Rick Archer: Yeah. You mentioned of the stream, you know, is, I think that that nursery rhyme is very apt, you know, row row, row your boat gently down the stream. It’s like, you’re rowing, you’re not just letting the stream carry wherever it will into rocks and stuff, but, but gently, you know, not forcibly, and you’re going with the current, you know, because the current actually knows where to go. It’s a great little, you know, even the second part is good. And merrily, merrily, merrily, merrily Life is but a dream.

Jim Tolles: Yeah, yeah. I mean, my intuition has always been strong, I feel very grateful to my family for allowing that, you know, it was not suppressed, we was very much encouraged that you trust your inner knowing. And so one of the examples I’d love to give is, in like, April of 2010, I kind of had a feeling that I should get health insurance because I had just finished a contract and didn’t have it. And then, you know, a couple months later, I had this kind of feeling, I should kind of stick around, I was thinking about going on this trip on this dance camp thing, because I was really enjoying conscious dance, I found it a very useful term tool for understanding bodies and for opening bodies on its own terms. And then one night, you know, I suddenly come down with appendicitis, you know. And so this intuitive things, told me things I couldn’t possibly know. And you’d have to have health insurance, thank goodness. And you know, to be close to a hospital, 30 minute drive to the hospital, as opposed to however long it would have been if I went on this trip. You know, that was already 13 years too long. You feel every bump in the road. And it was very, very happy that I listened to my intuition. So that was one of many moments that reinforces there’s this inner divine self trust.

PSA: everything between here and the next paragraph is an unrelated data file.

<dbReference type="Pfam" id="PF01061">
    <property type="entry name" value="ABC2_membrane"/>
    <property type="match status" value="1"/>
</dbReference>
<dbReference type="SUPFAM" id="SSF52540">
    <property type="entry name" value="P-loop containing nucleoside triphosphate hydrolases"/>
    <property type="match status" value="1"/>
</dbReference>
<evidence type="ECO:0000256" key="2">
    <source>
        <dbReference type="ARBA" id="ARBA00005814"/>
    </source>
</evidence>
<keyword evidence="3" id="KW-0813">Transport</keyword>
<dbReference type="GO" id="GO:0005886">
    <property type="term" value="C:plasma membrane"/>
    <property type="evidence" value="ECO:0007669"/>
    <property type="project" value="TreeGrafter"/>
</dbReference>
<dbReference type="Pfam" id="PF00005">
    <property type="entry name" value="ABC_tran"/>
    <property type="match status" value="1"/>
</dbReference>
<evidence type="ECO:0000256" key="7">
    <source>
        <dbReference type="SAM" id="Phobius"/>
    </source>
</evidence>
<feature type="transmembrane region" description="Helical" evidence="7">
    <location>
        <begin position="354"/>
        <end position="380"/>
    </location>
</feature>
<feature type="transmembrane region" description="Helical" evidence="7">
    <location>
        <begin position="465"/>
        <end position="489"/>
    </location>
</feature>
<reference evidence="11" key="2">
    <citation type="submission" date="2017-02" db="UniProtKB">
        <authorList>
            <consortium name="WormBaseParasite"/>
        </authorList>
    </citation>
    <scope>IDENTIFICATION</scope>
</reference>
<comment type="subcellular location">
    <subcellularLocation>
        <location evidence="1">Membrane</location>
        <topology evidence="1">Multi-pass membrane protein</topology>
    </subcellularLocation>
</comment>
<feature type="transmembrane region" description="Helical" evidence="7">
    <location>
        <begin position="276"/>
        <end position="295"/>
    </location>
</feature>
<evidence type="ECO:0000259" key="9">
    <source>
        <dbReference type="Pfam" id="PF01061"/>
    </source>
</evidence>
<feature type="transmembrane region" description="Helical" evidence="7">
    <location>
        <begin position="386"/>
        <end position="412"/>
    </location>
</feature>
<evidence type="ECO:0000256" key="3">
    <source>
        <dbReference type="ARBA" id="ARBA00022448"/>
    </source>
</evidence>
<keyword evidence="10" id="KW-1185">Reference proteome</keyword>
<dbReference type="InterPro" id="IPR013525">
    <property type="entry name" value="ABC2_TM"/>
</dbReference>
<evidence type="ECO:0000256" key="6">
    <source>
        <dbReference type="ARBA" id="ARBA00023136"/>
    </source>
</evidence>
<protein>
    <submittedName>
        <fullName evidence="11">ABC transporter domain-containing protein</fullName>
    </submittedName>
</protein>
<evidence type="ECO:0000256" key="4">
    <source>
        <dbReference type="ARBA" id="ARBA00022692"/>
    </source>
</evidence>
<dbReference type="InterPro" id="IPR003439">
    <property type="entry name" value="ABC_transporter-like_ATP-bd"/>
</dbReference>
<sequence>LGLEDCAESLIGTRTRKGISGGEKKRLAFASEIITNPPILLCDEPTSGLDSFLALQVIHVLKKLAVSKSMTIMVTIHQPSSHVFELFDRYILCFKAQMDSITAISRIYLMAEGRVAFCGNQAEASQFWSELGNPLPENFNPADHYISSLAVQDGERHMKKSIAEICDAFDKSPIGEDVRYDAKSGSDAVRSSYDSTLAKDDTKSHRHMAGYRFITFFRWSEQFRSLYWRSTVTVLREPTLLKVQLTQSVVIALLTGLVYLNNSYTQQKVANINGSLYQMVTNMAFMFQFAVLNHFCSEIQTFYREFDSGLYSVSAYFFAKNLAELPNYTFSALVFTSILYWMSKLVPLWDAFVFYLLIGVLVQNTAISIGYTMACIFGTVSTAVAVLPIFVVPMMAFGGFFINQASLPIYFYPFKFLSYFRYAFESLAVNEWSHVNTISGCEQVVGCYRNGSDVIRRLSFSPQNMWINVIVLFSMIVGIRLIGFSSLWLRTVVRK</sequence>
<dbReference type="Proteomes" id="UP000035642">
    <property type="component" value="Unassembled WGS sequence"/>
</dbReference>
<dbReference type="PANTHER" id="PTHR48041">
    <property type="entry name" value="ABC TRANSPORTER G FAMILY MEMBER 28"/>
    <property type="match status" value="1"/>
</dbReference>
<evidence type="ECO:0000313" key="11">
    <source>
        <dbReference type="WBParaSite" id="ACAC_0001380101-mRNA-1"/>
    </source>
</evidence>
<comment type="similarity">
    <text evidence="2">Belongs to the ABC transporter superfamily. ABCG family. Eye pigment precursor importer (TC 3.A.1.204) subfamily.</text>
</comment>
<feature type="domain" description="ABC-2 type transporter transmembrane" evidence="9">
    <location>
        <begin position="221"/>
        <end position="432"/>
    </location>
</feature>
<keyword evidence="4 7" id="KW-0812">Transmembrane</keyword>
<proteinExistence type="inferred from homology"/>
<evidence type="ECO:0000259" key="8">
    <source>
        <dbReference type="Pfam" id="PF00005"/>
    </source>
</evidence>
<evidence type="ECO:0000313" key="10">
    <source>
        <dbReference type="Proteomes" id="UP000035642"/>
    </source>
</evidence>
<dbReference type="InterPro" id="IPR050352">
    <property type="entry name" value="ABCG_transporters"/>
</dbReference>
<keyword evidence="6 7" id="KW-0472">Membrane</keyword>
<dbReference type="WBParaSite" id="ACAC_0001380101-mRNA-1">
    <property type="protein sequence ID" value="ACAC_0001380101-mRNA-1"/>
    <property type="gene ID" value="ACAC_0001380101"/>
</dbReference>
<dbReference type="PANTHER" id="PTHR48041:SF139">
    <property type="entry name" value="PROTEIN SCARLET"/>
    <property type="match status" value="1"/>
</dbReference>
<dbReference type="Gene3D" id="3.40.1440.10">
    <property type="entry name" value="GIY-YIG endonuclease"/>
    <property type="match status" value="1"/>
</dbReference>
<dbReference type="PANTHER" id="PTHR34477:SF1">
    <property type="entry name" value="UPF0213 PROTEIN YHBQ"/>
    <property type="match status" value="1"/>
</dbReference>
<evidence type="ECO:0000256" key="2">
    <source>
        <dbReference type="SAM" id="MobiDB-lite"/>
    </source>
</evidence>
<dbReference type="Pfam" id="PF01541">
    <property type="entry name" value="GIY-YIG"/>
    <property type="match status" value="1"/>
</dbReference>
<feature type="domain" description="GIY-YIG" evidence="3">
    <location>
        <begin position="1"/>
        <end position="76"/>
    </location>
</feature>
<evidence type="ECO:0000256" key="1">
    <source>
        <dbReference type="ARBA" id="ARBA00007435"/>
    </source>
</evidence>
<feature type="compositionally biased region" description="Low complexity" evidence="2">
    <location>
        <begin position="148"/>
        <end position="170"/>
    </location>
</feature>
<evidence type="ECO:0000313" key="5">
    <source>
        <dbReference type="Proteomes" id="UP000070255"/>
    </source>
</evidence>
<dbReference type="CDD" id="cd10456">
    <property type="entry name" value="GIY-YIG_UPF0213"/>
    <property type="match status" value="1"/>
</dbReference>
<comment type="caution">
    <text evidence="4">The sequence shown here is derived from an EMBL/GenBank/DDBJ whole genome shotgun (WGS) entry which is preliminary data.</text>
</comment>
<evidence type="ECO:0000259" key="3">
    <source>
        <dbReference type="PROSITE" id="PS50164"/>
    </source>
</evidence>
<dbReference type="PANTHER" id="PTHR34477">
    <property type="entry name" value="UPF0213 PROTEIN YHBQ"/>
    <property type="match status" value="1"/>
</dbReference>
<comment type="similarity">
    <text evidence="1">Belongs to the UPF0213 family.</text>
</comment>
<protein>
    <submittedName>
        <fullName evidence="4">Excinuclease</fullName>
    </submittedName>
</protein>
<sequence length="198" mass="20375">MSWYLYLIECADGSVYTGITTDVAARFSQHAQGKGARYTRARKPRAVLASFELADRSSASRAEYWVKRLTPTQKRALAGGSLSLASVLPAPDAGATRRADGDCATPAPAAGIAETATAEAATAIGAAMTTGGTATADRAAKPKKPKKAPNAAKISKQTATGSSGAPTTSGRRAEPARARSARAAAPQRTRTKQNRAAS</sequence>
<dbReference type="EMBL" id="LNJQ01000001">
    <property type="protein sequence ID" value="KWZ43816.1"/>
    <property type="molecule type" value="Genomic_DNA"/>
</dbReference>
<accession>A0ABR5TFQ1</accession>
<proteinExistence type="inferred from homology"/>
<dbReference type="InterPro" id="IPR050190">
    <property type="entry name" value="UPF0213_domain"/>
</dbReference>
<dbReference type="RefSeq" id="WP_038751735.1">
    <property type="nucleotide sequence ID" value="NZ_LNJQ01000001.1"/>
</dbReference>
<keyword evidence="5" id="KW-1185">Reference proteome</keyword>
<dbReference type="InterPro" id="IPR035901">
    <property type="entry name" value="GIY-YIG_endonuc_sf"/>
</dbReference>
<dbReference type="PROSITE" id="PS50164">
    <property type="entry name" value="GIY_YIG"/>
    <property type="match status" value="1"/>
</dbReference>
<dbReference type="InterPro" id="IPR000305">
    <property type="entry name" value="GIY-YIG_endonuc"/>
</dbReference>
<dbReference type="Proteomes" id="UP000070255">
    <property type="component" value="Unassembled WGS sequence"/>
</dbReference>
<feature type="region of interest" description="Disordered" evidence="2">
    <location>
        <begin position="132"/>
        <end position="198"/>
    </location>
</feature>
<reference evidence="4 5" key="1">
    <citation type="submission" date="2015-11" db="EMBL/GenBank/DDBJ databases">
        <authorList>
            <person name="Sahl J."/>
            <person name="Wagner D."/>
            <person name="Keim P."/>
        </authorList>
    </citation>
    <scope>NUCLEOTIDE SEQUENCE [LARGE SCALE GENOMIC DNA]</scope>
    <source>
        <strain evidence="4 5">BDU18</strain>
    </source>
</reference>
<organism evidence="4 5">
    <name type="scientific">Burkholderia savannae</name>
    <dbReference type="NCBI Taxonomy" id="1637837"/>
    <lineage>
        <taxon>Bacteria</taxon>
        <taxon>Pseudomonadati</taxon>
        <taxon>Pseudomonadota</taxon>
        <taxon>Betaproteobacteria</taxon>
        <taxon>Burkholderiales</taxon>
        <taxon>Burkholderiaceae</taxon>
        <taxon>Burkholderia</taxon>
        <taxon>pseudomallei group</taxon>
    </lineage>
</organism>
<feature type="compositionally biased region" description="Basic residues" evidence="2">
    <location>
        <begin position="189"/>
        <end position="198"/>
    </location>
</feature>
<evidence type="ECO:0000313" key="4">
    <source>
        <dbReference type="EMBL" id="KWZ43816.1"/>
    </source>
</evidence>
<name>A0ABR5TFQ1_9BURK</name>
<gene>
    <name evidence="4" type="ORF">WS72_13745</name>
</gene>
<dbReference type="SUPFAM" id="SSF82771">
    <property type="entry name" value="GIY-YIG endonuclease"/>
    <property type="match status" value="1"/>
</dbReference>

Rick Archer: Yeah. Yeah. As long as you can attune to it, and, you know, not mistake crazy whims for some kind of divine guidance. There’s a sort of a subtlety and discernment that is required. I think,

Jim Tolles: yeah. And yeah, absolutely.

Rick Archer: So when you say your family was cooperative, are you talking about? Do you have like a wife and kids? Are you talking about yours, some earlier thing with your birth family.

Jim Tolles: I was talking childhood childhood, that’s where so much determines, you know, how we think about ourselves and how we view life and what we’re going to be open to what we’re going to be closed. And so my biological family is very open to listening to your intuition about different things and just just going with it.

Rick Archer: Yeah. Okay, so that’s

Jim Tolles: one other point about intuition is, it’s as we work through different issues and our ego attachments, that does make intuition a lot clearer. And one of the aspects of it is, or there’s many aspects to it, but it tends to be consistent. And it tends to not have to force you to do anything where the ego tends to barter, or scare you into things like a lot of superstition. Is this kind of scary that something bad’s gonna happen. Intuition doesn’t usually do that. My experience with it, it’s tends to be just kind of this simple arising like go right. And it doesn’t have a threat to it doesn’t say that left is bad or right is better just kind of have that sense. You go right. So you.

Rick Archer: Yeah, I heard this. I read this great thing, from Papaji, who was walking with somebody in Rishikesh. And he wanted to go a certain way. And the guy said, Well, why are we going this way? And he said, I don’t know. And they kept walking. And he said, Well, you know, what are we going to where we’re going to end up? And he said, I don’t know. And it’s like, if there was a series of questions like that, he had no idea why he was going that particular direction, but then they finally got to some obscure place. And there was some guy there who had just been waiting for him to show up. And it was the perfect sort of meeting with the guy that the guide needed at that time for his, you know, spiritual unfoldment. And, and then, you know, they went on, you know, Papaji had no idea why he was was going that way. But his intuition was that clear. And he trusted it that much. It sounds like you yourself, have undergone a lot of healing and purification and cooking, as we said, and I suppose are still doing so although maybe it’s gotten a little bit less intense. How do you facilitate that and others people with whom you your work?